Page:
Mortgage Rates Are Low, But This Factor Limits The Growth in Housing

Armen Hareyan's picture
Mortgage Rates

The average long-term mortgage rates in the US fell this week, marking the 13th consecutive week below 4 percent. These low interest rates offer incentives to potential home buyers, but what is limiting the housing sector's growth?

The giant mortgage provider Freddie Mac said yesterday that the average rate for 30-year fixed mortgages declined to 3.79% compared to 3.82% the previous week. The rate on 15-year fixed mortgage fell to 2.98% from 3.03%.

It's been 13 weeks that the rates are below four percent. But the rates are far below the levels of 2014.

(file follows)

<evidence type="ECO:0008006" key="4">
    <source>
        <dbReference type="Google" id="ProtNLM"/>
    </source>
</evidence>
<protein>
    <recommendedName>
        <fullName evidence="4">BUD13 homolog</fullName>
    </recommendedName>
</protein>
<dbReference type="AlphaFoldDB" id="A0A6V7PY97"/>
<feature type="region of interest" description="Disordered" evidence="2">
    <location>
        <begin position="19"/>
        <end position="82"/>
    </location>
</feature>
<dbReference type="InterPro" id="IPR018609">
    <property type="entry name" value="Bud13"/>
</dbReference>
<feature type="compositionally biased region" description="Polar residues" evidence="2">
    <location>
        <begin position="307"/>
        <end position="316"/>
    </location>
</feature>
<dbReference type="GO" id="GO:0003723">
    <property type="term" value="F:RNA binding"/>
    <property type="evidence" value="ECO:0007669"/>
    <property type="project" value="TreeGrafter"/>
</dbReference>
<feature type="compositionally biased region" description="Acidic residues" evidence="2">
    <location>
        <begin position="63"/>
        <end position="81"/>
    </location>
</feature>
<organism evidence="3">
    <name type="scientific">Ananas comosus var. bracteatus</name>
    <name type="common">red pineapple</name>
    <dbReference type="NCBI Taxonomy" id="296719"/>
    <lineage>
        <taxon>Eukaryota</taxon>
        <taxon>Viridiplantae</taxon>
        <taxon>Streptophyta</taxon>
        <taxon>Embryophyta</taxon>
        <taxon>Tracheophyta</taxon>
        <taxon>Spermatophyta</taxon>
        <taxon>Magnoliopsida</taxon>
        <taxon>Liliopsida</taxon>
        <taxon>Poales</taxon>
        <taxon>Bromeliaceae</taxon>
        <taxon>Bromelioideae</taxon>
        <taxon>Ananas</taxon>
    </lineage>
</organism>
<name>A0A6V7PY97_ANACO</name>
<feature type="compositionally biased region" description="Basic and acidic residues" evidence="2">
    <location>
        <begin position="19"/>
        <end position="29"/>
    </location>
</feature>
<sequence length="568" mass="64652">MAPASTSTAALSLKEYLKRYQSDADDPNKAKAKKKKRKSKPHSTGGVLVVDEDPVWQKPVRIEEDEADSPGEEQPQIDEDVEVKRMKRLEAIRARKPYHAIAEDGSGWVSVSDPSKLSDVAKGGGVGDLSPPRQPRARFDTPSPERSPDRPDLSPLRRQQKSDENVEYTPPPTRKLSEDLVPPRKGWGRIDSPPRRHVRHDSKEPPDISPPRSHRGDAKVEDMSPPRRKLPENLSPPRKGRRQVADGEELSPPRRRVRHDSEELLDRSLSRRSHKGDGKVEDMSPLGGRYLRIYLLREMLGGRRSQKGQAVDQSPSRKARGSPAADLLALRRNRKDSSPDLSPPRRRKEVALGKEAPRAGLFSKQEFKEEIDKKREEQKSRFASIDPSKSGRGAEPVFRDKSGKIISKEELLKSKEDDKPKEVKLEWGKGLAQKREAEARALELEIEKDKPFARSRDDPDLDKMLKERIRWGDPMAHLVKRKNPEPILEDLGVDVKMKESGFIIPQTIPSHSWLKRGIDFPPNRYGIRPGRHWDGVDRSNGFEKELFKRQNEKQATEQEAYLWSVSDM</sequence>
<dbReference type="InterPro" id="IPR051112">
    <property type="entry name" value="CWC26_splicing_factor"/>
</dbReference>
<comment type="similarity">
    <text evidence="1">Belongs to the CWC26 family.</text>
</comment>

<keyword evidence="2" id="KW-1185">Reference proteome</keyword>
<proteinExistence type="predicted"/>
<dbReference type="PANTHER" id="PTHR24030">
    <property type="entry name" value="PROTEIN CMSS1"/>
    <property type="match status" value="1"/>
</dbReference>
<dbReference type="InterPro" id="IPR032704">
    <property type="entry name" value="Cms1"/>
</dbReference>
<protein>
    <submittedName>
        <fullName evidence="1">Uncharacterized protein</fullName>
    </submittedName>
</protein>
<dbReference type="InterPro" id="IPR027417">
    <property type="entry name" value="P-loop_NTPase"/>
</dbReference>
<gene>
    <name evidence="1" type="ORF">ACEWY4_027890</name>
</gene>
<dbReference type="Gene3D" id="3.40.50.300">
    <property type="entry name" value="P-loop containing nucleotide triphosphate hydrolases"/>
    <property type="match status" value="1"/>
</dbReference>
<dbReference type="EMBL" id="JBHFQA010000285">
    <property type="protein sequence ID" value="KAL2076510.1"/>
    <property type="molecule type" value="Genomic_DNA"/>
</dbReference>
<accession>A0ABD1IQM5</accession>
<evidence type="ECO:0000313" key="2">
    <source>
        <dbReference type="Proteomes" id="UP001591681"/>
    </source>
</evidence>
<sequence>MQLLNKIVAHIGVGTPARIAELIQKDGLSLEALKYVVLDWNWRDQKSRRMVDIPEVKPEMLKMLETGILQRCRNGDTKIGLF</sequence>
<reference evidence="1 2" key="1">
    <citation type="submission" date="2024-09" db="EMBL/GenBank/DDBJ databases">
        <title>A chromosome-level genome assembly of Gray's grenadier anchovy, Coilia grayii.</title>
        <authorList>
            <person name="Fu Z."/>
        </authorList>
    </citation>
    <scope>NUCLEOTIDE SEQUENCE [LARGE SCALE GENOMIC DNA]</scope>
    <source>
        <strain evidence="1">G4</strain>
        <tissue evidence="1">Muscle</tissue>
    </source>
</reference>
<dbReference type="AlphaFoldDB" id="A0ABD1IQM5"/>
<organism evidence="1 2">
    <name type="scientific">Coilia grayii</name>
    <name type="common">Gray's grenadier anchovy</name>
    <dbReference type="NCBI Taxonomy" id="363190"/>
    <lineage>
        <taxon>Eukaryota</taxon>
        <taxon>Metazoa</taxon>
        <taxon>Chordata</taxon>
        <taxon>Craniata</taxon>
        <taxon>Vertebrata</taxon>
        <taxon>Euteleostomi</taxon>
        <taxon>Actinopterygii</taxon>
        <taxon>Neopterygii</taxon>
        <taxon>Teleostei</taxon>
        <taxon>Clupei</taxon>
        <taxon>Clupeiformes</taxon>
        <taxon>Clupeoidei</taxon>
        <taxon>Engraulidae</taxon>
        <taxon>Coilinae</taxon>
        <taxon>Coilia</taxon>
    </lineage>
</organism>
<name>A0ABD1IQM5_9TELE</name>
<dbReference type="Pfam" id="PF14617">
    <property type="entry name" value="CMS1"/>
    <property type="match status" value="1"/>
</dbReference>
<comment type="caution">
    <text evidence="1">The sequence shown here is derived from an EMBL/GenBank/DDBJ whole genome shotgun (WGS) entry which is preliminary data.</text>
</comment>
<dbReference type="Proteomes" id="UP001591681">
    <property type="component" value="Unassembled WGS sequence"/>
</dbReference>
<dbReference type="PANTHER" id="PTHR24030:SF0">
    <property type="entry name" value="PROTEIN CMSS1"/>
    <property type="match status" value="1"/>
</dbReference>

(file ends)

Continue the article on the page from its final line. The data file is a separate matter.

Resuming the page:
Low mortgage rates and the constant improvement of the labor market have helped the real estate market in the United States to achieve what looks like a stable level in recent months. Data released Thursday by the National Association of Realtors showed that Americans bought more homes in September 2015, growing existing home sales and suggesting that the housing sector has interestingly remained isolated from the turmoil in the global economy. Sales of existing homes rose 4.7% last month to an adjusted annual rate of 5.55 million.

Yet, there are two another issues at stake.

One is that few people are still buying homes for the first time. Second, is that the number of homes listed for sale is relatively low, limiting potential growth in the sector.

What do you think the number of homes listed for sale is relatively low? Do you also think more homes will come into the market as prices go up?

Also See: Mortgage Rates Rising, Why It Doesn't Matter and How The Rise in Mortgage Rates Impact Average Buyer's Ability to Qualify for a Loan.

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